Admiring the “Garden City”

Singapore – a tiny tropical island off the southeastern tip of Asia, just miles from the equator and home to almost six million people. I decided to start my trip in this little city-state for a few reasons. Firstly, it’s an English-speaking country, so I wouldn’t have to worry about a language barrier in the beginning. It’s also the most developed country on my itinerary, so I figured there would be less of an initial culture shock. And finally, when I looked at the map, Singapore seemed to be a convenient place to start traveling along the Malay peninsula.

When I arrived, jetlagged but with a full day ahead, and got on the train from Changi Airport to head into town, the first thing I noticed was the amount of vegetation that is growing everywhere in the city. I don’t mean just the typical rows of trees down the medians of boulevards. There are thick layers of tropical vegetation along every streetside and median, vines and landscaping weaving up and along overpasses, and trees growing on top of seemingly every building. To be sure, Singapore has a tropical climate, so I was expecting to see a lot of greenery. However, it’s more than just the climate that gives Singapore the nickname the ”Garden City”.

Fort Canning Park in Singapore
Fort Canning Park.

Being a small island with a large population, the land use in Singapore is heavily controlled by the government. Most of the population lives in public housing blocks, and there is a complicated and drawn-out process to obtain even the most basic apartment unit; individual houses are nearly non-existent except among the very wealthy. With land so scarce, there is no room for agriculture, so all of the food must be imported. Even the water is imported. Several of the natural waterways, including the Singapore River running through downtown, were converted into reservoirs to collect rainwater after the natural springs feeding them became insufficient; the rest of the water needed is brought in from neighboring Malaysia, across the Straits of Johor. Even with such careful management, though, there is still not enough land, so the government has been reclaiming land along the coast, so far increasing the size of Singapore by over twenty percent!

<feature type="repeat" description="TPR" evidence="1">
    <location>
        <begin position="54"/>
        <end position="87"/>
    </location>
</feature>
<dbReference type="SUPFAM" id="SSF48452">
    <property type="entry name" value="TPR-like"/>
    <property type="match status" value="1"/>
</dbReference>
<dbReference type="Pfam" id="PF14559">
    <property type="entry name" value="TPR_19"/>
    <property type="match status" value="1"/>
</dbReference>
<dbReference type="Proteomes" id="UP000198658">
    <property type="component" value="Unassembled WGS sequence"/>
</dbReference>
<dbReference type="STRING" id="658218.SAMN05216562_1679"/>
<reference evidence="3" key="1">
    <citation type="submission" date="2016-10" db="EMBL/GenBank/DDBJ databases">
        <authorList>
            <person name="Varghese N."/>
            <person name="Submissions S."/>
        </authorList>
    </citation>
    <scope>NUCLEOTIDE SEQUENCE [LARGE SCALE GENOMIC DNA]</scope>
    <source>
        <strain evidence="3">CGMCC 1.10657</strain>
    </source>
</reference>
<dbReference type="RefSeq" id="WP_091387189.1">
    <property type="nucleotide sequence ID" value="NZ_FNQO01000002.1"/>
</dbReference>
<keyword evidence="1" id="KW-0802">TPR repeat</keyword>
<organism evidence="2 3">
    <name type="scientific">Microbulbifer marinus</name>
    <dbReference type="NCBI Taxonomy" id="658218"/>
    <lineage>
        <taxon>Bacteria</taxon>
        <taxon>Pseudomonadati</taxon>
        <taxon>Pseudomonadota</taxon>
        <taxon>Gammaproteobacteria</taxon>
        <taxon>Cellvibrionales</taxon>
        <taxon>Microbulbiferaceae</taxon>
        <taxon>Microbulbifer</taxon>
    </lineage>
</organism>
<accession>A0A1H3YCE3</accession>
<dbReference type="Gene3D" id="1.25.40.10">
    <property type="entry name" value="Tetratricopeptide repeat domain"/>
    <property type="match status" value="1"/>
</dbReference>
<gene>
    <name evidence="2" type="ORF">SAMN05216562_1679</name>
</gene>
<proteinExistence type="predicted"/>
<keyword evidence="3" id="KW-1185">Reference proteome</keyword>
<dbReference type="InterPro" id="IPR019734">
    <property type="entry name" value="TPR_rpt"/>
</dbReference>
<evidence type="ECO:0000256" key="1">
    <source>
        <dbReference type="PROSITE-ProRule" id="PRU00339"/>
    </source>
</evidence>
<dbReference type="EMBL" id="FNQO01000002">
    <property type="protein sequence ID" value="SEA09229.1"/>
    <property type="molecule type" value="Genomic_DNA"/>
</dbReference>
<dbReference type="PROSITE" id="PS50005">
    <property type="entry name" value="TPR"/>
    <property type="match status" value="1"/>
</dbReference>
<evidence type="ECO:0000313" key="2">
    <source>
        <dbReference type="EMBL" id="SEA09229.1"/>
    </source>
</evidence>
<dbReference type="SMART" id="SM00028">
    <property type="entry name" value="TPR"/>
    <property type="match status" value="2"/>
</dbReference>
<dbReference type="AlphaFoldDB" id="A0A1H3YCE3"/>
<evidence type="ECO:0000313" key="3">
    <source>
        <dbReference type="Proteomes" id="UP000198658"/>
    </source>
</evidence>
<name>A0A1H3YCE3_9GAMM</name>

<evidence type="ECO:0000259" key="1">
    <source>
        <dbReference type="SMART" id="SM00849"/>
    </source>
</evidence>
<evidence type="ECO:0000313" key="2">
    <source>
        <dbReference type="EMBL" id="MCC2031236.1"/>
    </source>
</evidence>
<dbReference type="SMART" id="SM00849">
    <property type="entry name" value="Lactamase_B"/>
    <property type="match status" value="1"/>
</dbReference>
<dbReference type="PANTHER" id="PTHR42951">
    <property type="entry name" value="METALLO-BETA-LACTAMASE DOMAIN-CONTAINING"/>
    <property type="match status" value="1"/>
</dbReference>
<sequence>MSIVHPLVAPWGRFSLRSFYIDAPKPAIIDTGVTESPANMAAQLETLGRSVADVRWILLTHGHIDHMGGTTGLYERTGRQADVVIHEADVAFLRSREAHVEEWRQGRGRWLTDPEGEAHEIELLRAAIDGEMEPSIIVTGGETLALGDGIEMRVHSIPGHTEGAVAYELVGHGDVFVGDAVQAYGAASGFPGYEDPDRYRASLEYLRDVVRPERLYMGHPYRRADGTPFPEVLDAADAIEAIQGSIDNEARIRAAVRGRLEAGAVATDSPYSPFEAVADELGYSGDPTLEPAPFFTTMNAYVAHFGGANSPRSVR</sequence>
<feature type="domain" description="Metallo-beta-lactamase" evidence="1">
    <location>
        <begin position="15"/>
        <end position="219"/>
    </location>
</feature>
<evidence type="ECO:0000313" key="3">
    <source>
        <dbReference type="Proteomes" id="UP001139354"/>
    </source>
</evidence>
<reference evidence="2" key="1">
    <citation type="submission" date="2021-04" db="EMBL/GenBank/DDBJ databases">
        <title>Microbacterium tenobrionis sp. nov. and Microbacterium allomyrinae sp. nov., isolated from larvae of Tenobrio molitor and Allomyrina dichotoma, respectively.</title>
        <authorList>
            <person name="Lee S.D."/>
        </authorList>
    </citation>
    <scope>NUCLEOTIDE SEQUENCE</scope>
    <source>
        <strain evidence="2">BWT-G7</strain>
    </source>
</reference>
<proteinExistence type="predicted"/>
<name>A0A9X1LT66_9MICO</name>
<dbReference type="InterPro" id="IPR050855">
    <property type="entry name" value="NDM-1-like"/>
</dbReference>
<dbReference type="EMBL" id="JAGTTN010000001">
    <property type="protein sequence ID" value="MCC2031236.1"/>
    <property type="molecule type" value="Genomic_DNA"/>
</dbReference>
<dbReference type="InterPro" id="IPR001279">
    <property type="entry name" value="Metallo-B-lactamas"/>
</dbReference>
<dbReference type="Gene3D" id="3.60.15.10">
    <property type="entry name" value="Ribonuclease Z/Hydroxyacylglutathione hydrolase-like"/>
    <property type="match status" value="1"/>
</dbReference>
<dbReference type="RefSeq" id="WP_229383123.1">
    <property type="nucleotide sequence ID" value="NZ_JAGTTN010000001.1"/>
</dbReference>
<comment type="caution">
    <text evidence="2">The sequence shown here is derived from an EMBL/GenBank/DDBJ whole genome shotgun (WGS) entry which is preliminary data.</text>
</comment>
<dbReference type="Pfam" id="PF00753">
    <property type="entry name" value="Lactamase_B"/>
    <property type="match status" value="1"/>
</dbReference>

Downtown Singapore
The Singapore River (which is now a reservoir).

Singapore makes up for the dense development with abundant displays of nature everywhere throughout the city. A few of the more prominent places that I visited are large parks such as Fort Canning Park, the Singapore Botanic Gardens, and the Gardens by the Bay, which all feature numerous informational and educational signs telling about the various species of plants growing there, the uses of the plants, and the importance of some of them (particularly nutmeg and clove) to the historic economy of Singapore. I also went out of the central city to Pasir Ris on the northeast coast of the island, where there is a coastal park and a large mangrove forest that can be explored via a network of boardwalks (which are also marked with fun and educational signage). Not only in parks, but on the sides and rooftops of buildings and bridges, there are plants, flowers, and trees of all different types, which make even ordinary things such as pedestrian overpasses nice to look at.

Floral Overpass in Singapore
A typical overpass in Singapore.
Supertrees in Singapore
A grove of “Supertrees” forms the center of the Gardens by the Bay.
Pasir Ris Park in Singapore
The Straits of Johor seen from Pasir Ris Park.

In addition to all the greenery, the city is generally very clean (probably due in part to the strict laws against things such as spitting, chewing gum, and littering, and the ubiquitous presence of cameras to catch offenders). The traffic is also very light compared to the traffic in a similar-sized city in the US. This is due to outrageously high ownership fees and toll prices, which make owning a car an expensive hassle. Even during rush hour in downtown, I commonly saw entire blocks completely empty of cars until the light changed to let some more through.

All of the green space, combined with the city’s cleanliness, easy public transportation, and light traffic make Singapore a very pleasant place to explore. I very much enjoyed walking around the streets and seeing how the city has wrapped itself in its natural environment in order to ensure that even with a concentrated population, it still feels open and livable. The heat wasn’t too oppressive during my visit, ether, which was a pleasant surprise – I hope the weather stays like this as I move up the Malay Peninsula! In the next post, I’ll talk about Singapore’s interesting mix of cultures and ethnic neighborhoods, but until then, enjoy this advertisement offering a bit of wisdom from the Garden City:

PSA in Singapore
Be like the plant on the right.

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